Monday, July 24, 2006
Putin To Shut Out U.S. Oil Companies From Russian Natural Gas Fields
In a situation which may lead to a more favorable natural gas pipeline contract for Alaska, Russian President Vladimir Putin (pictured at left, courtesy of the Russian Embassy) is set to keep US oil companies out of a lucrative gas field in the latest sign of the deteriorating relationship between Moscow and Washington. The Russian leader is expected to favour Norwegian companies and reject bids by America's Chevron and ConocoPhillips after failing to secure backing from the United States for his country's attempt to join the World Trade Organisation. Click here for the full story from the Guardian.
The tit-for-tat snub will be a blow to US companies scrambling for access to Russia's huge gas reserves at a time of high energy prices. It comes after Putin failed to resolve differences with US President George Bush over trade and human rights at the G8 conference in St Petersburg last week.The two leaders were barbed about each other's democratic records at a tense G8 press conference. Putin later publicly praised Norsk Hydro and Statoil, the Norwegian firms that are competing with US companies for a role in developing the highly prized Shtokman gas field.
'There is very little chance the American majors will win that tender now,' a Russian oil analyst said yesterday. 'Putin was hoping WTO membership would be wrapped up in time for St Petersburg. The failure to do that is a blow to his prestige.' A final decision on awarding the contracts - which involves extracting and transporting gas from Shtokman in partnership with Gazprom, the Russian state-controlled company - was also originally expected before the G8 summit but has been postponed until next month at the earliest.
As well as the US and Norwegian companies, Total of France is also on the shortlist to develop the 3.7 trillion cubic metre gas field, which is located in the Barents Sea, near the Arctic Circle. Igor Shuvalov, a Putin aide, warned in April that the US firms' chances of participating in the undersea drilling project were tied to US support for Russia's WTO bid, although this has since been denied by the Kremlin.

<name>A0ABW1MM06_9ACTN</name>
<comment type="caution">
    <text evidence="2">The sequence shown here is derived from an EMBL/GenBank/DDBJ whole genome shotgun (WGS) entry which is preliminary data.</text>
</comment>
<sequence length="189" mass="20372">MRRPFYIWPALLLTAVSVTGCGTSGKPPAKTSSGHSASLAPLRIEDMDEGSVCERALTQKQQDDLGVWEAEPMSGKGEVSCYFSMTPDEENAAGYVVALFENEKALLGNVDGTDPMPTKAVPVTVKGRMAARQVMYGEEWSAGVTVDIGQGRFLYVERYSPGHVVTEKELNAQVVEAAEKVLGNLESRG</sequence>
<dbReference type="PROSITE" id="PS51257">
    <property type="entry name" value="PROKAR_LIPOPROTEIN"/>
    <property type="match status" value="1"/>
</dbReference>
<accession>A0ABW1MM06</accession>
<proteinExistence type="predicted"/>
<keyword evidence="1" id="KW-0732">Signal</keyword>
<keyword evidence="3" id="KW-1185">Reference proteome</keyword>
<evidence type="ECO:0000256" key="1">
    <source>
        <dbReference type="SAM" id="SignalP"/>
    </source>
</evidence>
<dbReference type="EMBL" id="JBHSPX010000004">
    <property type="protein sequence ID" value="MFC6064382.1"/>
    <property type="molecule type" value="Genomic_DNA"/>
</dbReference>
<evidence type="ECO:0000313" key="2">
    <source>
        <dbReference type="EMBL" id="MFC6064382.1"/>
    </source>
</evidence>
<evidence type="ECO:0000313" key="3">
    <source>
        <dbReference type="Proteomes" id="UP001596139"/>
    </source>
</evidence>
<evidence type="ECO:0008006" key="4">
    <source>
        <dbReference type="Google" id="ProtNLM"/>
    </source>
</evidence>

Last week, however, Putin singled out the Norwegian bidders for praise when asked by reporters about energy deposits in the Barents Sea. 'You have probably heard that we are holding talks with several countries on the development of different fields, but companies from Norway are among the first on this list,' he said. He added: 'They don't go around with their noses in the air. They work objectively, very professionally.' Viktor Khristenko, the Russian energy minister, also praised the Norwegian firms' record on protecting the environment last week.
The Shtokman project is still important to Russia's long-term relations with the US, since most gas from the field is to be shipped to North America in the form of liquefied natural gas. Participation by Chevron or ConocoPhillips could help ease access to the US market.
However, Russia has been very reluctant to allow foreign oil groups access to its energy reserves other than as junior partners on joint ventures with Gazprom. Russia supplies 25 per cent of the European Union's gas but has also resisted EU demands that it loosen Gazprom's control over the country's pipeline network.
A dispute over gas prices earlier this year between Russia and Ukraine led to temporary disruptions in the flow of gas to western Europe and prompted Dick Cheney, the US vice president, to accuse Moscow of using energy as a tool of 'intimidation and blackmail'. These ill-advised remarks strained the relationship between the two countries,
But these diplomatic ructions have not extinguished the appetite of western investors for Russian energy stocks. Last week the oil group Rosneft successfully floated in London and Moscow with a $10.4bn placing. But despite its size, the IPO represents only a small fraction of Rosneft's total equity, and the company remains majority-controlled by the Russian state.
Analysis: This could be good news for us in Alaska. Now our gas becomes even more valuable, and this may shift the state government's balance of power from Governor Murkowski to the Alaska State Legislature, and the overall balance of power from the producers to the state. The legislature's proposals, less friendly to the producers, could prevail.
Thank goodness for Les Gara and the Democratic caucus. Now it'll be harder for Governor Murkowski to give away our gas for a song. Our policy of treating Russia like an errant child, expecting them to act like a mature "democracy" despite shaking off the pernicious effects of 75 years of Bolshevism, is backfiring. We show no gratitude towards the Russians for peacefully dismantling their Soviet Empire without benefit of war, which surely would have gone nuclear.
But in this case, Bush's mistake could help Alaska.
Tags: politics , brrreeeport , taxes , Alaska , oil , gas